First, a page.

Movie Review: Attack the Block, Sherlock Jr, Batman Apocalypse, Going by the Book

Still sick, and if you’re sick, you might as well lie in bed and watch a slew of movies, right? I’m at four right now between today and yesterday, and the day is still young. And since I actually have a bit more energy than yesterday (a very little bit), I’m actually going to try writing short reviews for each of them.

First off is the one most of you might have heard of: Attack the Block. It was billed as “Inner City vs. Outer Space,” and that pretty ┬ámuch sums it up. There’s a small scale alien invasion that ends up occurring in the projects in South London. And a small teen gang become the ones who have to deal with the problem. I’d heard about this movie a while back, and I’d always wanted to see it, mainly because it sounded like fun. And it is quite a bit of horror fun. I could see this fitting in very well as a double feature with Shaun of the Dead. It’s violent, gruesome, bloody, and has a lot of solid humor peppered throughout. If you liked Shaun, give this one a try. No real surprises, though–it does what it says on the tin. If that sounds appealing, you’ll like it. If it doesn’t, you won’t. I had a lot of fun with it, and it was a perfect escape movie. Three stars.

Then we have Sherlock, Jr., an old silent comedy from 1924, starring Buster Keaton. It might seem like a big jump, going from Attack to Sherlock, but I was surprised at the special effects they had going in Sherlock. It’s a movie about a film projectionist who dreams of becoming a detective. His fiancee wrongly accuses him of stealing her father’s pocket watch, and it goes off from there. Not really a complicated movie–this was 1924, after all–but a lot of fun. I especially enjoyed a scene where Keaton jumps into the film he’s showing at the theater, and he interacts with the scenery, which keeps changing setting on him. Really funny, and very avant garde for the time, I’d say. Three and a half stars–this is a movie I imagine kids would like a lot, too. Some very good sight gags, if they can get over the fact that there’s no dialogue and it’s black and white. :-)

Superman/Batman: Apocalypse was kind of a let down. It wasn’t particularly bad–if I were twenty years younger, I probably would have liked it a lot. Superman and Batman team up to keep Darkseid from turning Supergirl evil. It’s animated, so there’s no need to worry about budgets or anything. No limit to the sets and places it can go. But in the end, it was just a series of fights between superheroes and villains. And while that could be appealing, a lot of it is invalidated by the sheer amount of super powers these guys have going for them. There’s a big scene where Superman, Batman, Wonder Woman and the Amazons are all battling a horde of baddies, and it goes on for quite some time, with many Amazons dying left and right–until Superman decides that enough is enough, and he laser-sight-blasts all the baddies out of existence. Um . . . Superman? If you could do that all along, why didn’t you? Is this a power you can only use once a certain quota of your allies have died? That sort of thing. Still kind of fun, but nothing really to write home about. Two stars.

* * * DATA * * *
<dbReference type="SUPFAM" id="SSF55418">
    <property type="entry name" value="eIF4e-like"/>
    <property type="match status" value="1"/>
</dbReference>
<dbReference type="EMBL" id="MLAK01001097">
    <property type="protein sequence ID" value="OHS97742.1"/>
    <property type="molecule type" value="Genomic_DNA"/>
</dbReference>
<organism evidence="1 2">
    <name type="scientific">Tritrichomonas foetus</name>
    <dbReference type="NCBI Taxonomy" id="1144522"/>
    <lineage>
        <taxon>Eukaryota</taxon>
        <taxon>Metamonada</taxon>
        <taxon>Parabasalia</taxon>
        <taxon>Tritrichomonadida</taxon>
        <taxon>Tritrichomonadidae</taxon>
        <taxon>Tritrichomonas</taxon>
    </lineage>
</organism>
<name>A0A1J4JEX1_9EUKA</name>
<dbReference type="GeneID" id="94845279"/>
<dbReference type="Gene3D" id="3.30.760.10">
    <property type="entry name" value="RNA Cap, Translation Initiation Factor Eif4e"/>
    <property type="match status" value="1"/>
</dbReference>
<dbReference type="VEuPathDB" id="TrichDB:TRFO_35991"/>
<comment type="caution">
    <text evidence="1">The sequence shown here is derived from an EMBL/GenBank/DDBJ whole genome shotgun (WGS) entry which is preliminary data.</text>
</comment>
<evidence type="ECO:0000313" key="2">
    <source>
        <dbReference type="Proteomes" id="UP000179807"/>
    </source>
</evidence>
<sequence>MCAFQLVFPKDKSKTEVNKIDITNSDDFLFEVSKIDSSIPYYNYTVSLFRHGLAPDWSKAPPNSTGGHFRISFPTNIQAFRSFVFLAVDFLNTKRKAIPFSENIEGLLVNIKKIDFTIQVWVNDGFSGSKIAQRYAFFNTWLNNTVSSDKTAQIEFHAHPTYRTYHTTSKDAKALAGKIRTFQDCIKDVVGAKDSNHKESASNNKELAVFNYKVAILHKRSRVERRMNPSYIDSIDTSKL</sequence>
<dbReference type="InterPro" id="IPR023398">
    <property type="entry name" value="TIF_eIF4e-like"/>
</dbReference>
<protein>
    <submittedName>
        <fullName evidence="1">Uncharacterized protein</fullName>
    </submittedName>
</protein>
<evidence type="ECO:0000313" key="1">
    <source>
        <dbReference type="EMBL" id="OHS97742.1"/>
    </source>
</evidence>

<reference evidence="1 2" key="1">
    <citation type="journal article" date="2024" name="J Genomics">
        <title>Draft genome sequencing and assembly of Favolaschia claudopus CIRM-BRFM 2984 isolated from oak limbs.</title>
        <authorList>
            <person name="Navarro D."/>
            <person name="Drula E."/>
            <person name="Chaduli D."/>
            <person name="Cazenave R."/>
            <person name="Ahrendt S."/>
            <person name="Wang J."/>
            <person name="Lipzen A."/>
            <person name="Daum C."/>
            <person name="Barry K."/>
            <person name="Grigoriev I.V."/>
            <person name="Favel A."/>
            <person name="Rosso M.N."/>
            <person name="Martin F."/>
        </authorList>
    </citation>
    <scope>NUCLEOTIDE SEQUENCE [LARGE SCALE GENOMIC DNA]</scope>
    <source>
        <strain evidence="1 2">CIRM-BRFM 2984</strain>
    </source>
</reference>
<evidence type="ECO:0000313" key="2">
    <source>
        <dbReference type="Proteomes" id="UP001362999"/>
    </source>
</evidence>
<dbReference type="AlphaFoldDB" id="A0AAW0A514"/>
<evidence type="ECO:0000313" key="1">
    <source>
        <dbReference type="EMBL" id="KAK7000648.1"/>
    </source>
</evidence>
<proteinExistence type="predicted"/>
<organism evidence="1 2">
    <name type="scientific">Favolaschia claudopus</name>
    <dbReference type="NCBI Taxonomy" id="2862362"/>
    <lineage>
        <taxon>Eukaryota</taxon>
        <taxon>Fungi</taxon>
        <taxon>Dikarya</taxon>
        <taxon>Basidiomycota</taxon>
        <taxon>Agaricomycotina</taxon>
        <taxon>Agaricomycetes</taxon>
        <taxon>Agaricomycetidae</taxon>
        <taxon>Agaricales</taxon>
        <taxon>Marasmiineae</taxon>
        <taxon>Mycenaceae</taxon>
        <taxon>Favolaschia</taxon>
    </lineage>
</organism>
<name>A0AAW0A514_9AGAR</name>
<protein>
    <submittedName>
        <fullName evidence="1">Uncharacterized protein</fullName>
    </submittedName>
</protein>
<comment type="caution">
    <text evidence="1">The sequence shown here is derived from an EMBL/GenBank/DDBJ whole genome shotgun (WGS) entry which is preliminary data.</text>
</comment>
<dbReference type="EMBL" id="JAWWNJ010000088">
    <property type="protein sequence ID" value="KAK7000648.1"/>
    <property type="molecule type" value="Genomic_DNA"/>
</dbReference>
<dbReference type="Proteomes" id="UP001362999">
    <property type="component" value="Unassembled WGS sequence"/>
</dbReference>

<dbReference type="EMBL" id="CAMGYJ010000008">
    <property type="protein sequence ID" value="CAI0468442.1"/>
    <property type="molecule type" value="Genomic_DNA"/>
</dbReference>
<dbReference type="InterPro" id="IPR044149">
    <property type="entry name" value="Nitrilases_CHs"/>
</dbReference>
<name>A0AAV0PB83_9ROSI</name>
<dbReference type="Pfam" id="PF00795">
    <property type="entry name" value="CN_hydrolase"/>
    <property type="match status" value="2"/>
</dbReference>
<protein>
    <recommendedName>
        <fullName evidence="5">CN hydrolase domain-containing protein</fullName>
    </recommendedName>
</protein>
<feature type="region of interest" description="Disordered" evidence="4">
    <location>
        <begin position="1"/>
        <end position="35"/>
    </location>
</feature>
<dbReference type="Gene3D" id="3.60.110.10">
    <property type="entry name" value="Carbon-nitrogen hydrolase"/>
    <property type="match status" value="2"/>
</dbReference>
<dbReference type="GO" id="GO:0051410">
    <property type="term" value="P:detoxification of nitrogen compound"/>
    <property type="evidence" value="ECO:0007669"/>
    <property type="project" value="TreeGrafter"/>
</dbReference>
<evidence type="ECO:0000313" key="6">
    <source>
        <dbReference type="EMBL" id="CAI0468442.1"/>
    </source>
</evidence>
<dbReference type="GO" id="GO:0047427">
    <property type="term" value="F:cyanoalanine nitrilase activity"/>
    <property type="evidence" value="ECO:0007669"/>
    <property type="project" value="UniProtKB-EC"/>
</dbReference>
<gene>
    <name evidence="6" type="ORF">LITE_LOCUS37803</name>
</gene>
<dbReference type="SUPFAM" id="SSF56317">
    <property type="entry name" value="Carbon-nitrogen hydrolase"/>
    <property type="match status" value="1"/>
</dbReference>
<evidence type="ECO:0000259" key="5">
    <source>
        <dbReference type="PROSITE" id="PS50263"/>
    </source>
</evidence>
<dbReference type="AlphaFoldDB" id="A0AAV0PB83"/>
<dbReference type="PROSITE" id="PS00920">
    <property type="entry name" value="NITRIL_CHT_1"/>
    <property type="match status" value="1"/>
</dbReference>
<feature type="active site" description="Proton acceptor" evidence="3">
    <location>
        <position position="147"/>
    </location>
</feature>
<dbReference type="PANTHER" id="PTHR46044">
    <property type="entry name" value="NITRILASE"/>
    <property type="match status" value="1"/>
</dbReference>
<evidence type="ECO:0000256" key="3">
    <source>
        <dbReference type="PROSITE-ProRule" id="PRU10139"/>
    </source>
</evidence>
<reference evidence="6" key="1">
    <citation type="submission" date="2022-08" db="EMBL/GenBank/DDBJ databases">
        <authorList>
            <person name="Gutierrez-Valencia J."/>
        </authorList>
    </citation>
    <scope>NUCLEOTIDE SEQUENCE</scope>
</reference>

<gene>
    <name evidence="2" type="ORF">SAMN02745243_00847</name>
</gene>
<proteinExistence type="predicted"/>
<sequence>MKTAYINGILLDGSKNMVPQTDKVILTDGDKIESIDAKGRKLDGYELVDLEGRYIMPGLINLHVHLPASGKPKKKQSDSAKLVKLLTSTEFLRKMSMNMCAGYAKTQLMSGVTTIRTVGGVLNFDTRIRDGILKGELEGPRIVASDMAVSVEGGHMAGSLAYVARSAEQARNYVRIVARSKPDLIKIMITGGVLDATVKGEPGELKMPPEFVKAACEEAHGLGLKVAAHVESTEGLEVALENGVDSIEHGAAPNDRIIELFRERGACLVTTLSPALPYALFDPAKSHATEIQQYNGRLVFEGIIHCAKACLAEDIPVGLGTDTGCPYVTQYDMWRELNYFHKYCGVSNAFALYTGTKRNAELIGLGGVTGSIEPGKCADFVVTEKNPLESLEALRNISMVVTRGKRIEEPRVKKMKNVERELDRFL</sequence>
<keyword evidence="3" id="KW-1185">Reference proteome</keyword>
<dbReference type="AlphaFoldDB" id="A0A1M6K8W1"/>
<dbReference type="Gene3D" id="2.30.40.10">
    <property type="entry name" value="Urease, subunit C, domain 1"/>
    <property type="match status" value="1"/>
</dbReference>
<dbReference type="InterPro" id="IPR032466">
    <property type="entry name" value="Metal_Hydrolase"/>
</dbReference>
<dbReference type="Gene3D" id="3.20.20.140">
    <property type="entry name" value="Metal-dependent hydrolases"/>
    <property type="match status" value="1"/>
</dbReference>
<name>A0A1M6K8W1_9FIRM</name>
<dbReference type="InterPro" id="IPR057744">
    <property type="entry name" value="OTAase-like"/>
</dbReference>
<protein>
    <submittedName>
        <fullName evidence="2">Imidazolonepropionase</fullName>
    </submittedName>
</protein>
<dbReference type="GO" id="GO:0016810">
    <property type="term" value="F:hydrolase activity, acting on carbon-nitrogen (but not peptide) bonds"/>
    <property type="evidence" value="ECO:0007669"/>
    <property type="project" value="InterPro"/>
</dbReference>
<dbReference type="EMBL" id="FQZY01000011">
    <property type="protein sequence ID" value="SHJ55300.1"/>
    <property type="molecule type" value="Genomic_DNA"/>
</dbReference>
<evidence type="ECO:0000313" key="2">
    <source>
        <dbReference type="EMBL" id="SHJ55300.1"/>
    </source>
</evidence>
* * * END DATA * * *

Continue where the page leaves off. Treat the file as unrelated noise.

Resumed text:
Finally, there’s Going by the Book, a South Korean movie where a small city in Korea decides to stage a robbery training simulation to prove to the citizens that their police force knows what they’re doing when it comes to fighting crime. But the cop who’s chosen to be the robber is . . . a little over-zealous. He throws himself into the role, and he ends up being much better at being a robber than anyone could have thought. It’s a comedy, and I really enjoyed it. The fun part is that it plays on so many different levels. There’s the actual robbery–which unfolds like a sort of LARP robbery, with some timeouts for debates as to where people were shot, if they’re really dead or not, what’s legal and what’s not–that sort of thing. Then there’s the out of character interactions the robber has with the different bank employees and police officers, some light romance on the side, some mystery about how and if the robbery will be successful. There are a couple of scenes that I think must play better to a South Korean audience–I didn’t quite get them–but by and large, the movie is great. Three stars–maybe a bit higher.

So there you have it. If you’re sick, now you have something to watch, too. Happy Tuesday, folks. Here’s hoping tomorrow’s better.

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